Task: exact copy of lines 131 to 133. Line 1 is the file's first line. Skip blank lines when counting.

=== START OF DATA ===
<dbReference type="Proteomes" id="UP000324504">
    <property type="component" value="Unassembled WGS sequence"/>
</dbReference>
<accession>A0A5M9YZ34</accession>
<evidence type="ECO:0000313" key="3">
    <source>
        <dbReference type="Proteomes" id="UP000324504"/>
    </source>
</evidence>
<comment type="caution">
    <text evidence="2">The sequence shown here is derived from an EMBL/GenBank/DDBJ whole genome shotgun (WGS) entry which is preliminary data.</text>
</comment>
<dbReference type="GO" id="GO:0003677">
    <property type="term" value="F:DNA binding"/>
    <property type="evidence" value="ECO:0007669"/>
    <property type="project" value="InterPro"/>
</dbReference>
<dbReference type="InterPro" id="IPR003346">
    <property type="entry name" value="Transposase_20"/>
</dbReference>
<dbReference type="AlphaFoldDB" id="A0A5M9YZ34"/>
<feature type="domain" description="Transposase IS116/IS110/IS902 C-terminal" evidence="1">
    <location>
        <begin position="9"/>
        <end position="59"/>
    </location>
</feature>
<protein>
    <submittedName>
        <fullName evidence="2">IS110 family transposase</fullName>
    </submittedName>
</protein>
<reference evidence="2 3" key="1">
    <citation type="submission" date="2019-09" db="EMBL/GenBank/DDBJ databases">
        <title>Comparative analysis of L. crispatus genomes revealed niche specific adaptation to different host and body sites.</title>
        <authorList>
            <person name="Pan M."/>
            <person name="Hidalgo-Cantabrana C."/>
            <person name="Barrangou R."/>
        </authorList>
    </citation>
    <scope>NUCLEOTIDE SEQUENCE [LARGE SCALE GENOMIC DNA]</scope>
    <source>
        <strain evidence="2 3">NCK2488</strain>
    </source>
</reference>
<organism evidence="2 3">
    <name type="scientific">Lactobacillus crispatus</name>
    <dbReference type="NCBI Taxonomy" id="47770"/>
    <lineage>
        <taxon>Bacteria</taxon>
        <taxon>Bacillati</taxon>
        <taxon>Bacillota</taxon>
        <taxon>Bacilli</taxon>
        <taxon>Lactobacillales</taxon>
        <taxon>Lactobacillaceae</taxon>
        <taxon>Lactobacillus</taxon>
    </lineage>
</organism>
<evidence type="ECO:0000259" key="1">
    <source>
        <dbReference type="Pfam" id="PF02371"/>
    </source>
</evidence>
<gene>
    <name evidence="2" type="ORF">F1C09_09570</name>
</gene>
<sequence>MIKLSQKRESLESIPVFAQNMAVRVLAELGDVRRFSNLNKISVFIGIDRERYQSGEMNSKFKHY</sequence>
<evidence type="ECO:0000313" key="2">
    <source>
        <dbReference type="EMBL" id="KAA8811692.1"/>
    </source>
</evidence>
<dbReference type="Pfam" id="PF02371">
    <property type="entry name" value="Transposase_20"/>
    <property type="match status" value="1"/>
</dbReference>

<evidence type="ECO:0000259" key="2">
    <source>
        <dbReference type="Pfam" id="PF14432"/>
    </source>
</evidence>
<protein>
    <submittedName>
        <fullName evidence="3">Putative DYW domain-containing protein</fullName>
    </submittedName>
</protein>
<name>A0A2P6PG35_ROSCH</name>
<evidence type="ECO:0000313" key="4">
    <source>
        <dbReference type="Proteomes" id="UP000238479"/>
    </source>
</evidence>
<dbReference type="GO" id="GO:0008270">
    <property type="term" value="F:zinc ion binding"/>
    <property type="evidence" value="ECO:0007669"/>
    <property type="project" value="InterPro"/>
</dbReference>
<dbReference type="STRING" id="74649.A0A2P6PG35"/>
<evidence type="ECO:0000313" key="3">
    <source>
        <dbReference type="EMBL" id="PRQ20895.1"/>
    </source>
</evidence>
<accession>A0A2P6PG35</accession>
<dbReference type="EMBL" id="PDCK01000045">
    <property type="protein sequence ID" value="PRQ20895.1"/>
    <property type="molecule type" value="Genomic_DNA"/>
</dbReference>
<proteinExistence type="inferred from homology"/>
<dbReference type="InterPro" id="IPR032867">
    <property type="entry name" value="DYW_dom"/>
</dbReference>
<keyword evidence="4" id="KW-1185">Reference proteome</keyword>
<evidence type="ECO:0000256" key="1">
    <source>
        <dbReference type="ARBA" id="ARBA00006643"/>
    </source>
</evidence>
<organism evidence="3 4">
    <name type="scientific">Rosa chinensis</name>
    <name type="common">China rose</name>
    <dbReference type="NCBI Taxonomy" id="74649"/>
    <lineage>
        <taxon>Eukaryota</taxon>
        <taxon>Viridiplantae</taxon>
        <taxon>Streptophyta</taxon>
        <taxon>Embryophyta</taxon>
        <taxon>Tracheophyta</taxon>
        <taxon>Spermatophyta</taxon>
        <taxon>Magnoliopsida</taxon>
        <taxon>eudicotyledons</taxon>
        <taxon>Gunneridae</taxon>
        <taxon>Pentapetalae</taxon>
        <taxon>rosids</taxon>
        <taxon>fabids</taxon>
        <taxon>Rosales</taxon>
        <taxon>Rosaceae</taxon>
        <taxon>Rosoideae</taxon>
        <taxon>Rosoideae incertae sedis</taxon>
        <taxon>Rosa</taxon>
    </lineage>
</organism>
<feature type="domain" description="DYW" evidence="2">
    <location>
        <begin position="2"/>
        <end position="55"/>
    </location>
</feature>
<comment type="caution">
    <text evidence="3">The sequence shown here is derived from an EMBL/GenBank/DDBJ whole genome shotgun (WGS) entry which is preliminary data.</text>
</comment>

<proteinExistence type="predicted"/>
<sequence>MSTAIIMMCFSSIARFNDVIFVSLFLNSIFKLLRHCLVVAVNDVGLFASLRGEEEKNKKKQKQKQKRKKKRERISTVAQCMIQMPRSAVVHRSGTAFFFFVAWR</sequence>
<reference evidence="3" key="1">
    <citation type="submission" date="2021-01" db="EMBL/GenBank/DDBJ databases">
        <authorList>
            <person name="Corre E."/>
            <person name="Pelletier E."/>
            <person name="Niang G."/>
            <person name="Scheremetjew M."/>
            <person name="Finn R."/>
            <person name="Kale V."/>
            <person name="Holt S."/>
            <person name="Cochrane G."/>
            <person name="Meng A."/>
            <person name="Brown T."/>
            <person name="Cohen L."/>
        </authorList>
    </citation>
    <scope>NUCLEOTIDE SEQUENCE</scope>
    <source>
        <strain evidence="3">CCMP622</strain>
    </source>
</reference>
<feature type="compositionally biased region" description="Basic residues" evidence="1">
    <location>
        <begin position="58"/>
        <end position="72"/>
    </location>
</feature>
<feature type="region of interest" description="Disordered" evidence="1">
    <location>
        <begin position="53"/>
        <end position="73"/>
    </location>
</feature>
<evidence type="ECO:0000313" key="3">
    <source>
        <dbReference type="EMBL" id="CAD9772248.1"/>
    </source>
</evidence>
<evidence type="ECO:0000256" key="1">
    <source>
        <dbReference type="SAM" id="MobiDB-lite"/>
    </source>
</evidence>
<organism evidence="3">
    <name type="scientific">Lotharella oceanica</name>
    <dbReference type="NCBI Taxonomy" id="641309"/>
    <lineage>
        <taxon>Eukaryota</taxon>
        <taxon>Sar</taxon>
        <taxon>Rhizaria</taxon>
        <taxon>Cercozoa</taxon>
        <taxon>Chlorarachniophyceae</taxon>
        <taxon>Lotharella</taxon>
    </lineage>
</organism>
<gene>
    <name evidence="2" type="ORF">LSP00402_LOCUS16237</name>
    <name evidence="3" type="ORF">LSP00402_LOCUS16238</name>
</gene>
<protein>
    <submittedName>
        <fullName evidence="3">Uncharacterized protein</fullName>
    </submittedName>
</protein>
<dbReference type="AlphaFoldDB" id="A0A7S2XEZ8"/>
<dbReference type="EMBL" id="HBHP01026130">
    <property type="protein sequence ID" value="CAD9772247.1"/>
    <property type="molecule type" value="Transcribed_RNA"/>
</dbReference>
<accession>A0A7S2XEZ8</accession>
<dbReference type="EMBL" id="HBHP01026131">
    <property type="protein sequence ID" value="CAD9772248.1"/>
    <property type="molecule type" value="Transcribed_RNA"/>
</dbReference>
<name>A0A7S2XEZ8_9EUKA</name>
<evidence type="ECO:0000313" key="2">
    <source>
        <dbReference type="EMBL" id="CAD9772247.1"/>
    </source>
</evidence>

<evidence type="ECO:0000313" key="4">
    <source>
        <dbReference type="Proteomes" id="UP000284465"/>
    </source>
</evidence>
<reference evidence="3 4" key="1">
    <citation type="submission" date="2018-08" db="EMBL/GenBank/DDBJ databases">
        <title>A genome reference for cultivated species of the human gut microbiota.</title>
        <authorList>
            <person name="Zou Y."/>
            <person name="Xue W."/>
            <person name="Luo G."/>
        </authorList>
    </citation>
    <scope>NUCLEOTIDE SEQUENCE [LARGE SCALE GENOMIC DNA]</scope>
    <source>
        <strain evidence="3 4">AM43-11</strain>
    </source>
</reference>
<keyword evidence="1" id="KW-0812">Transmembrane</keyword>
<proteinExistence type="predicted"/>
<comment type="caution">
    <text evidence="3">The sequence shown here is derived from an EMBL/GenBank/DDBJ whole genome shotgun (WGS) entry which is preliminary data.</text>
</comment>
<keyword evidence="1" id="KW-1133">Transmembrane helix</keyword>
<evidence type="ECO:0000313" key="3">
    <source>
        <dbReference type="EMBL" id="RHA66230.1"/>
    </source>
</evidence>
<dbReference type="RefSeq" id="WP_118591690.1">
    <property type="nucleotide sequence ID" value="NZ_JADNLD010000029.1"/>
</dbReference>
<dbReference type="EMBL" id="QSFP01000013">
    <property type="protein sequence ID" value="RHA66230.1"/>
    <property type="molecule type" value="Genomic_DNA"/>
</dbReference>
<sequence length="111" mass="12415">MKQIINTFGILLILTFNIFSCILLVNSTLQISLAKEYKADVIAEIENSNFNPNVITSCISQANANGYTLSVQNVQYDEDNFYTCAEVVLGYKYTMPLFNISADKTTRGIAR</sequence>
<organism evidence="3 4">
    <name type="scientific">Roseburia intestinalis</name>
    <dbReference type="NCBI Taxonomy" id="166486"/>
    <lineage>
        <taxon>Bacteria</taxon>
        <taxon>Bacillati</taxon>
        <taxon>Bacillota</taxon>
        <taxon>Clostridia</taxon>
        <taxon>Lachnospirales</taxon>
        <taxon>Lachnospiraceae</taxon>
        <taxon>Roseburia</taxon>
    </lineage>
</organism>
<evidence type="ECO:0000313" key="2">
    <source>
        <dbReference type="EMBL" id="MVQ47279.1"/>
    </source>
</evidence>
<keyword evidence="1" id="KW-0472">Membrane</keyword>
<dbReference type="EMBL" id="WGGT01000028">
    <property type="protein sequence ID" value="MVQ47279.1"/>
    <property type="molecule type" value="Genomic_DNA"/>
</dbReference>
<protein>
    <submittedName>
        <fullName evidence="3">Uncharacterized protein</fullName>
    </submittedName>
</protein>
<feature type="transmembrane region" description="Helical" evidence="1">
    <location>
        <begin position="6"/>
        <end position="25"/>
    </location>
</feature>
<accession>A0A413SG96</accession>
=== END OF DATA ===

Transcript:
        <taxon>Magnoliopsida</taxon>
        <taxon>eudicotyledons</taxon>
        <taxon>Gunneridae</taxon>